5 - Audrey Hepburn. Not known for her singing, clearly, her inclusion here is due entirely to her rendition of Moon River in Breakfast at Tiffany's, which warms not just the cockles of my heart, but many other hard to reach parts as well.
4 - Roberta Flack. A relatively recent discovery for me, I found the above album in a thrift store in Brooklyn ($3!!) and bought it as much for the cover as for the fact that she's the "Killing Me Softly" lady. Full of gospel-tinged tunes and subtle arrangements, it totally blew me away.
3 - Joni Mitchell. Where would I be without Joni? Possibly the finest songwriter and certainly the best lyricist of her generation (and who's been better since?), she has the kind of voice to either scare you or excite you. Sometimes low and smokey, other times up in the stratosphere, she's always on target and never boring. Her style is often conversational and she does make you think she's telling you all this down the pub a lot of the time. I can't really believe she's only at 3, but...
2 - Ella Fitzgerald. This lady could sing the phone book and it would sound good. As musically perfect as anyone can be, her scats and improvised lines have to be heard repeatedly to be believed. She recorded pretty much everything in her long life, but you can't go wrong with her interpretations of either Duke Ellington or George Gershwin. The one above probably ain't bad, either.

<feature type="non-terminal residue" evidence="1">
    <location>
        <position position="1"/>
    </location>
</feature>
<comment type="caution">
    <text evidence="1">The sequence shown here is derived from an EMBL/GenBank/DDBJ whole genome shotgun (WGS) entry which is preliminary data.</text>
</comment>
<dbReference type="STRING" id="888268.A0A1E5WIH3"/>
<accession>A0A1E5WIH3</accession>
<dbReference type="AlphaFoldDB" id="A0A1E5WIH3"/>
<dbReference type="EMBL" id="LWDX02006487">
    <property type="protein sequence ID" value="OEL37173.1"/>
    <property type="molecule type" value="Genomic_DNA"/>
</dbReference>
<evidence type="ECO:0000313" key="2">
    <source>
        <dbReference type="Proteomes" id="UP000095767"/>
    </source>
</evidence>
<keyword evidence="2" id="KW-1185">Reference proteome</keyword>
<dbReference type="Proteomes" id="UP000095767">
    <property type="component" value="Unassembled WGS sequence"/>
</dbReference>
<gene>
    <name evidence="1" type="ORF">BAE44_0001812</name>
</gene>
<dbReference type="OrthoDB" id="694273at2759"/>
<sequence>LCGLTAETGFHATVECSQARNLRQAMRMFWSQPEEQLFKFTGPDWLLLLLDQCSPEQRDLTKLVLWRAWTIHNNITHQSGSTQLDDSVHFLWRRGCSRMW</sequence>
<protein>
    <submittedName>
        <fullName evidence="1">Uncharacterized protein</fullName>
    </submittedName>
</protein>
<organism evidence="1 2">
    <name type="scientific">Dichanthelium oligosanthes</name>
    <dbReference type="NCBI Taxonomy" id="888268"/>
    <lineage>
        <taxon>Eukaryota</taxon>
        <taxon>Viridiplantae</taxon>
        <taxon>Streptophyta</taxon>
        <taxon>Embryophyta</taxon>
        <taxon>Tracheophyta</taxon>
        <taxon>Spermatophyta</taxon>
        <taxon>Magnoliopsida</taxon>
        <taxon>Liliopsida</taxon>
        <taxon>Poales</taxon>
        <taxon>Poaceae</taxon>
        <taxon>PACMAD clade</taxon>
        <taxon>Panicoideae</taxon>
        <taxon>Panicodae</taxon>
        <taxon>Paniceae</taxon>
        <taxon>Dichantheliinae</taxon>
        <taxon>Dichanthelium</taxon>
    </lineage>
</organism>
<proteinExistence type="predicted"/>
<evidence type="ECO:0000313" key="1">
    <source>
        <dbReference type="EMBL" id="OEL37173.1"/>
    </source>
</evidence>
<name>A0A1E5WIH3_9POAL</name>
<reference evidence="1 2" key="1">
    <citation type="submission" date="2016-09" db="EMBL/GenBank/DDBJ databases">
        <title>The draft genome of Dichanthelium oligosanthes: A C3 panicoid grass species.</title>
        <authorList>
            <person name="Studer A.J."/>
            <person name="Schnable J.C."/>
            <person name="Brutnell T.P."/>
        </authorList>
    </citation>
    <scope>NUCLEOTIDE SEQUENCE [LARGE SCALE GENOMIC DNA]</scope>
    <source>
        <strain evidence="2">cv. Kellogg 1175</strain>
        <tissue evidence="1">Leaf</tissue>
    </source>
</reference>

1 - Aretha Franklin. The Queen of Soul, the best there is. I saw a clip a few years ago of one of those terrible VH-1 Diva events, with Mariah Carey and Alicia Keys and other wailing eejits giving it large, and on walked Aretha, in her 50s and the size of a small house, and in about 10 seconds had floored them all. Not with power, not with pitch, but with phrasing, craft, and the fact that she doesn't need to have big hair (and the rest) or appear nude on the front of Rolling Stone to sell records. I love her gospel albums even though I hate religion, and her version of Bridge Over Troubled Water is the best yet, but I'd recommend Aretha Sings the Blues - the first track, Drinking Again, will have you reaching for the spirits before she's finished the first verse. Which is a good thing.
And as Ford says, an honourable mention to Liz Fraser. Although she could have tried just a bit harder to make sense, if you ask me. Really. (tuts).